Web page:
Health Benefits Of An Anti-Inflammatory Diet For PCOS

Polycystic ovary syndrome (PCOS) is a complex and frustrating condition. Part of the underlying mechanism driving the hormone imbalance seen in women with PCOS is due to inflammation. Regardless of weight, women with PCOS have been shown to have higher levels of inflammatory markers such as increases in C-reactive protein (CRP), pro-inflammatory cytokines and chemokines, white blood cell count, oxidative stress, and various markers of endothelial inflammation. Higher levels of inflammation encourage excess androgen production as well as insulin resistance, contributing to weight gain and an imbalance of sex hormones that regulate the menstrual cycle.

Numerous studies have examined the effects various diet compositions in women with PCOS. Diets have included low glycemic index, low carb, high protein, and low calorie. A small systematic review published in the Journal of the Academy of Nutrition and Dietetics showed that there wasn’t much differences between these diets and that it was weight loss that improved PCOS. But none of the studies looked at the benefits of an anti-inflammatory diet in women with PCOS. Until now.

In a study published in the North American Journal of Medical Sciences, women with PCOS followed a Mediterranean style anti-inflammatory diet for 3 months. This diet was designed to be low calorie, low-fat, low-saturated fat, low glycemic index and moderate-to-high fiber.

The diet composition was 50% carbohydrates 25% proteins, and 25% fat. Anti-inflammatory foods that were emphasized include fatty fish (2x/week), legumes, nuts, olive oil, herbs, spices, and green tea. Processed meat and poultry, as well as added sugars were limited.

The results of this anti-inflammatory diet were very encouraging! Women with PCOS lost 7% of their body weight, 6.6% loss in waist circumference, and 9.2% loss of body fat and a 21.7% reduction in visceral fat.

Significant improvements in their cholesterol and inflammatory markers were found. Total Cholesterol decreased by 9%, TG decreased 18%, and LDL 10.6%. CRP levels decreased by 35%.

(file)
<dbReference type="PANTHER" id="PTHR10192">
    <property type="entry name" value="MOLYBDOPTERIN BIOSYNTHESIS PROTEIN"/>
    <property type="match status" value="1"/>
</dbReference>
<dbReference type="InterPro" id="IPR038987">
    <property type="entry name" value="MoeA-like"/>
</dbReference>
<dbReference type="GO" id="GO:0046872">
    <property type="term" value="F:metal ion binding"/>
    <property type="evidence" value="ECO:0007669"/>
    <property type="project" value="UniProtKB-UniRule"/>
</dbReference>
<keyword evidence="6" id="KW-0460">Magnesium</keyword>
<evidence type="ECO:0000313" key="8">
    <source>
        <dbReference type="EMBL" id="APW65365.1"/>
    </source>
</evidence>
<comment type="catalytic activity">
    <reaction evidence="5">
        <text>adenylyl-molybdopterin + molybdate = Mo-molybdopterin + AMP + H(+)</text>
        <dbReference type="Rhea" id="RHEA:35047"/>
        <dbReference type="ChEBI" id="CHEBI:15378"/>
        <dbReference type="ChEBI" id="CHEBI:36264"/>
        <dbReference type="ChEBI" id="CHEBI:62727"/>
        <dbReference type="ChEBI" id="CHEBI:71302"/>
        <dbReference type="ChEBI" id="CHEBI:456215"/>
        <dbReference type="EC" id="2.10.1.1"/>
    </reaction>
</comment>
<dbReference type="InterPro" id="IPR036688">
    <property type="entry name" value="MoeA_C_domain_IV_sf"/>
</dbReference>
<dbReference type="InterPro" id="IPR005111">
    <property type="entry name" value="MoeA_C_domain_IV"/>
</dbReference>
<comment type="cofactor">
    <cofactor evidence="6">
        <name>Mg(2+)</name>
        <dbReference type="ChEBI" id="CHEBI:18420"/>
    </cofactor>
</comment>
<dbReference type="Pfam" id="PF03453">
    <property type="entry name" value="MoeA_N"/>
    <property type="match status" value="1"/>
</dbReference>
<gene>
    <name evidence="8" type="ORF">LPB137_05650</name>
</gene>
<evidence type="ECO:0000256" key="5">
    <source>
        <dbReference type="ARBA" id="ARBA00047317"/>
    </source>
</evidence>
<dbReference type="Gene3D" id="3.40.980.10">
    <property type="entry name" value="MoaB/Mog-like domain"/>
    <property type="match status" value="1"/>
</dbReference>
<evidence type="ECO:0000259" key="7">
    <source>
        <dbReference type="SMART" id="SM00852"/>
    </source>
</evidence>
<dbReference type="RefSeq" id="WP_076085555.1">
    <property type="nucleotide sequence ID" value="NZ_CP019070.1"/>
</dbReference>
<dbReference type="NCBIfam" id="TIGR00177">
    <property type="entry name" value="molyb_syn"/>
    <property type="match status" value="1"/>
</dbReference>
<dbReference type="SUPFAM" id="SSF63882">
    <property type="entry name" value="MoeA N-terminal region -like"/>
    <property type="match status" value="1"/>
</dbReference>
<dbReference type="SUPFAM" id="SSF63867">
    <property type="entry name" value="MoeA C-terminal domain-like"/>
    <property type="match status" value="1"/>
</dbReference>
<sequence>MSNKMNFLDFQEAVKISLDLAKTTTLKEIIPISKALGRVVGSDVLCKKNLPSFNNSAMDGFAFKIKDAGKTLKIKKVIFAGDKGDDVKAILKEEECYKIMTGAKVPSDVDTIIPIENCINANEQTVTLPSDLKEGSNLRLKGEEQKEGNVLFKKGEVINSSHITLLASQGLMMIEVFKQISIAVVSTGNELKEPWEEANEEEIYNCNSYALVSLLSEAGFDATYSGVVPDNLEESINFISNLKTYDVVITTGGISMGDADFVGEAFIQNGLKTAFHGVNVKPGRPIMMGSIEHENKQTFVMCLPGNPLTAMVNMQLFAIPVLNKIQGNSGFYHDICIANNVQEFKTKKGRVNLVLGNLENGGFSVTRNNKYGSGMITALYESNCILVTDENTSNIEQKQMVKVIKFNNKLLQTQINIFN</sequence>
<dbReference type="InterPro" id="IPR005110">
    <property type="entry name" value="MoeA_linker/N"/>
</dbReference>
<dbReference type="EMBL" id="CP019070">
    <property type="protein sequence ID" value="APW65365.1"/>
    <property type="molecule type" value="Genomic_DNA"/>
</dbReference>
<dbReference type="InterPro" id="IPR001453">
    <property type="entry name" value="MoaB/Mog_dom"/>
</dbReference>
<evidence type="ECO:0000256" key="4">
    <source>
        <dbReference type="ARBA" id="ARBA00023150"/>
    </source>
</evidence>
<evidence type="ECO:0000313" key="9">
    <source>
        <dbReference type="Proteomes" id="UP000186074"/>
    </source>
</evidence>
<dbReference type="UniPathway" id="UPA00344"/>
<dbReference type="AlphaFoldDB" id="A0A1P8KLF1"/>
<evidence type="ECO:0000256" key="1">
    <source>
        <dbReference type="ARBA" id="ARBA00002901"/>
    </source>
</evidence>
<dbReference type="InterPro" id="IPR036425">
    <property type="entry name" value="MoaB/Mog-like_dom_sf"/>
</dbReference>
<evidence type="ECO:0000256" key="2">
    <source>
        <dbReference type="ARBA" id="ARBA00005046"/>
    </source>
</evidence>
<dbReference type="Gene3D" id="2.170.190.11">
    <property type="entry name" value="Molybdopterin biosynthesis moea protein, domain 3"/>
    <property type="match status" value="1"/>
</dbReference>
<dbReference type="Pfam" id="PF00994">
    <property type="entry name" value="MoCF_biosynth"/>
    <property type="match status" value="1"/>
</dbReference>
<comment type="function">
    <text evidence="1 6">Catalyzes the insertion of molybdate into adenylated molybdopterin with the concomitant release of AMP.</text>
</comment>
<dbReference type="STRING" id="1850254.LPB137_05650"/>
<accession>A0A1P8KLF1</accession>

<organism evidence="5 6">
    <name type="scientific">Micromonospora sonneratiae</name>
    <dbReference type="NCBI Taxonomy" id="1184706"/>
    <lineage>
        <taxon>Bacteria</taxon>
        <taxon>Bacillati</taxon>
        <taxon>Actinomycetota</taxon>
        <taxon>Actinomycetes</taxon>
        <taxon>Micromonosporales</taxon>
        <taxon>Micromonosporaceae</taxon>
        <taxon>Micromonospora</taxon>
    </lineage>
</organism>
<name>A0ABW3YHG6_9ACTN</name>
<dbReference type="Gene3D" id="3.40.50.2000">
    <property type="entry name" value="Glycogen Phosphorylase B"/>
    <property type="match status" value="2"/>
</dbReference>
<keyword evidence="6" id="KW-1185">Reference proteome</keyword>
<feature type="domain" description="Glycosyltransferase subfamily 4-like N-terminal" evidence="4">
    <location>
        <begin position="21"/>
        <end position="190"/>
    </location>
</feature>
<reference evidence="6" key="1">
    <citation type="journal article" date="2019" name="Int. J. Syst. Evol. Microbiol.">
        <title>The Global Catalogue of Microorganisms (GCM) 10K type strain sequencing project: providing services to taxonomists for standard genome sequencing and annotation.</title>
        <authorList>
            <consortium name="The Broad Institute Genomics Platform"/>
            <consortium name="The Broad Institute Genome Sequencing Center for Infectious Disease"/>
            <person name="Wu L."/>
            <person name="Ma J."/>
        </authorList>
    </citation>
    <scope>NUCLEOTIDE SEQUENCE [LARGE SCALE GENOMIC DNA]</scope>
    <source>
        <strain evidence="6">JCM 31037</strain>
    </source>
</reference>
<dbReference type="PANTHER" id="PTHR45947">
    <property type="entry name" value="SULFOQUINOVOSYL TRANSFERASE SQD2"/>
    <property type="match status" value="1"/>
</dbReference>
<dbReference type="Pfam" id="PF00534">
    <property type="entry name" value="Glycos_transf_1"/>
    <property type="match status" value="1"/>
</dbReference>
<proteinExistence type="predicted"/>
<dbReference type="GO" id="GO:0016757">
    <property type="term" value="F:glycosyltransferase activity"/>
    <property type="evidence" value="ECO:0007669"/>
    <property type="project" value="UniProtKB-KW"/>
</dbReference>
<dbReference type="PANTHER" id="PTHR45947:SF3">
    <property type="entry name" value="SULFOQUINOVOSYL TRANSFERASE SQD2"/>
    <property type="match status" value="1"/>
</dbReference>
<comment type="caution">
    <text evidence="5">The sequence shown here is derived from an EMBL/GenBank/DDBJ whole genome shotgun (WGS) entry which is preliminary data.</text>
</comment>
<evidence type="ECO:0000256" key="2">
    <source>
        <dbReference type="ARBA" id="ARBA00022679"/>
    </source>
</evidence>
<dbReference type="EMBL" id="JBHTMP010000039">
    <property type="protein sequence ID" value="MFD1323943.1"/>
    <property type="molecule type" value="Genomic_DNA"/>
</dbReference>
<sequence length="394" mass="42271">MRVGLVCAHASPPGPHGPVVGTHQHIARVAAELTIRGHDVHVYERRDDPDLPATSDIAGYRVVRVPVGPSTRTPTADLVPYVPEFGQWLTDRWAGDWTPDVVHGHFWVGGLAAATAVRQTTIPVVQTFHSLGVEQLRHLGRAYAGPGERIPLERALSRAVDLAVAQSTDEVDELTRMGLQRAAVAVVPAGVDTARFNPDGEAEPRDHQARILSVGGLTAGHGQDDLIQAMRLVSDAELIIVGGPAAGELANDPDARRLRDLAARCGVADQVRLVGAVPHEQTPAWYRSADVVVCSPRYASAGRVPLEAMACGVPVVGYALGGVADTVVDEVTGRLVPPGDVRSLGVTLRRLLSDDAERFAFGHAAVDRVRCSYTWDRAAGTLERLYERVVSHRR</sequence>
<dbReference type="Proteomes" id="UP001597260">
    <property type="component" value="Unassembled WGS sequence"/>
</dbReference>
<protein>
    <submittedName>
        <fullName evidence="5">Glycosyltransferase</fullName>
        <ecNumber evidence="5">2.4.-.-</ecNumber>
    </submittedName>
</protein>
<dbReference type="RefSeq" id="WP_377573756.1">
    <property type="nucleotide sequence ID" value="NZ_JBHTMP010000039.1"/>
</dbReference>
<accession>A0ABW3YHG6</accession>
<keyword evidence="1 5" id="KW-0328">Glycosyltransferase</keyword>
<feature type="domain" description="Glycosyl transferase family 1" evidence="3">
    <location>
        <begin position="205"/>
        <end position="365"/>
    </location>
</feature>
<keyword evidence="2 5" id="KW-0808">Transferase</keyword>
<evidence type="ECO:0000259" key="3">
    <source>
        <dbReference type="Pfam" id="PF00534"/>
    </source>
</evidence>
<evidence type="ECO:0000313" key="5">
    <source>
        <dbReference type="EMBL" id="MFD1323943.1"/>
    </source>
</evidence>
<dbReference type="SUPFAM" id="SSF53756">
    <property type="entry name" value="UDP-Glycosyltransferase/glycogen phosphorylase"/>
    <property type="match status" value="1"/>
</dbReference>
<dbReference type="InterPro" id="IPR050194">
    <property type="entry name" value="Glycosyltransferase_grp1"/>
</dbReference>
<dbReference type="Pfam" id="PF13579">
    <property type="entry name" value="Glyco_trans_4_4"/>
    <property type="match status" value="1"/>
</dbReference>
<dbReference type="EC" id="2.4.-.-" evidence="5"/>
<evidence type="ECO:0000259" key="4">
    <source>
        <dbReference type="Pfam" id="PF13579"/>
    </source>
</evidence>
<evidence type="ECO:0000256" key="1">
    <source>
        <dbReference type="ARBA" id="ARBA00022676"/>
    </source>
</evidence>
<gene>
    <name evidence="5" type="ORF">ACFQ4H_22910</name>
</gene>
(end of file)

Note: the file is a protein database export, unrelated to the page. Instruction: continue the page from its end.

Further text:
A big surprise: Sixty-three percent of women regained menstrual regularity and 12% conceived following this type of anti-inflammatory diet.

 

Cookbook pile stackedReady to try it for yourself? Our cookbook, The PCOS Nutrition Center Cookbook: 100 Easy and Delicious Whole Food Recipes incorporates the properties of the anti-inflammatory diet used in the study. Best of all, we put all the recipes together to create a 4-week meal plan and shopping list to take the guesswork out of eating healthy.

Sources
Amany Alsayed Salama, Ezzat Khamis Amine, Hesham Abd Elfattah Salem, and Nesrin Kamal Abd El Fattah. Anti-Inflammatory Dietary Combo in Overweight and Obese Women with Polycystic Ovary Syndrome. N Am J Med Sci. 2015 Jul; 7(7): 310–316.

González F. Inflammation in Polycystic Ovary Syndrome: underpinning of insulin resistance and ovarian dysfunction. Steroids. 2012 Mar 10; 77(4):300-5.

 

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Comments (5)
  • Odalys

    March 6, 2016 at 9:33 pm

    Definitely eating high protein and low carb meals, in addition to exercise, have helped me manage my symptoms better than medication.

  • A.Z.

    June 14, 2016 at 9:06 pm

    I was told that women with our condition should have a low-carb diet, but 50% is quite a bit! I believe I am confused about what foods carbohydrates are consisted of. I’m just trying to find the right direction. I’ve been diagnosed for a few years now, but no one ever told me how important diet was, so now I”m trying to figure out just what the heck I should be putting in my body!

  • Angela Grassi

    June 16, 2016 at 10:29 am

    The ideal diet for PCOS is not known and could really just be an individualized approach. Not all women with PCOS will need up to 50% of their calories coming from carbohydrate sources (fruits, vegetables, milk, yogurt, beans and legumes and whole grains), but plenty of good studies show that even eating 50% of the calories from carbs do offer numerous benefits to women with PCOS. If you’re looking for whole food recipes for PCOS, check out our cookbook: The PCOS Nutrition Center Cookbook: 100 Easy and Delicious Whole Food Recipes to Beat PCOS: http://www.pcosnutrition.com/product/cookbook/

  • Lou Johanek

    February 16, 2017 at 9:38 am

    67 yrs old, didn’t get pcos diagnosis until 2 yrs ago. Hypo thyroid since 40 yrs. thyroid dx ( lo metabolism,hursitism, wt gain, body aches, hyperliidemia) covered up dx until I got labs drawn for excess loss of scalp hair. DHEA & testosterone high for being post-menopausal. Endocrin doc’s I’ve seen not much help with pcos. Live in suburb of Chicago.. N Western Univ only doing pcos research on 18-50 yr females. Left message anyhow but no answer. I need help, but can’t find anyone dealing with pcos specifically as focus to help me. Any suggestions? Very down & frustrated!

  • Angela Grassi

    February 16, 2017 at 9:51 am

    Lou, are you looking for a doctor in your area? Most reproductive endocrinologists specialize in PCOS. You can find one at ASRM.org. We do provide nutrition counseling via phone or online if you are interested.

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